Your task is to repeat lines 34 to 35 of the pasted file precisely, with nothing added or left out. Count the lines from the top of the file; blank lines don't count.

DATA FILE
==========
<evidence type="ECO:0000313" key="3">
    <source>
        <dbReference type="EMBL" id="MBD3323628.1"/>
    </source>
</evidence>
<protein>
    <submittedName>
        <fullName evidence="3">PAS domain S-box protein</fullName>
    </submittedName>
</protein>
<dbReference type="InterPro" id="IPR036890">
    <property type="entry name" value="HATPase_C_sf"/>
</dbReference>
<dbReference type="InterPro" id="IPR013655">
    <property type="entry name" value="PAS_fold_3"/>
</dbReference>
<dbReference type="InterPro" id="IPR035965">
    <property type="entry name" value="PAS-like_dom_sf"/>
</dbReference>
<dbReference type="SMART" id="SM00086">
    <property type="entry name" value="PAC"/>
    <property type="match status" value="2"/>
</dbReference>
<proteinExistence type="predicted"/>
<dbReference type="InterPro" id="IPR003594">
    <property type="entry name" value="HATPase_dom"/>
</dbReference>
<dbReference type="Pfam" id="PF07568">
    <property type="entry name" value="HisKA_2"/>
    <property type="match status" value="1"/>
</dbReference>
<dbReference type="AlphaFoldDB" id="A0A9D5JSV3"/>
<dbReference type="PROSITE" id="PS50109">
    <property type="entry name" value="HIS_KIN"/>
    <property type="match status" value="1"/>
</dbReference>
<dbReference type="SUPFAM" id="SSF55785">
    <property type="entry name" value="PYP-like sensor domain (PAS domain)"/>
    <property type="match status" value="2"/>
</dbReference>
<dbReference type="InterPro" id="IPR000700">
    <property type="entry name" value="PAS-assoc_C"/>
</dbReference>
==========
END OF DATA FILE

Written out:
    <property type="entry name" value="HIS_KIN"/>
    <property type="match status" value="1"/>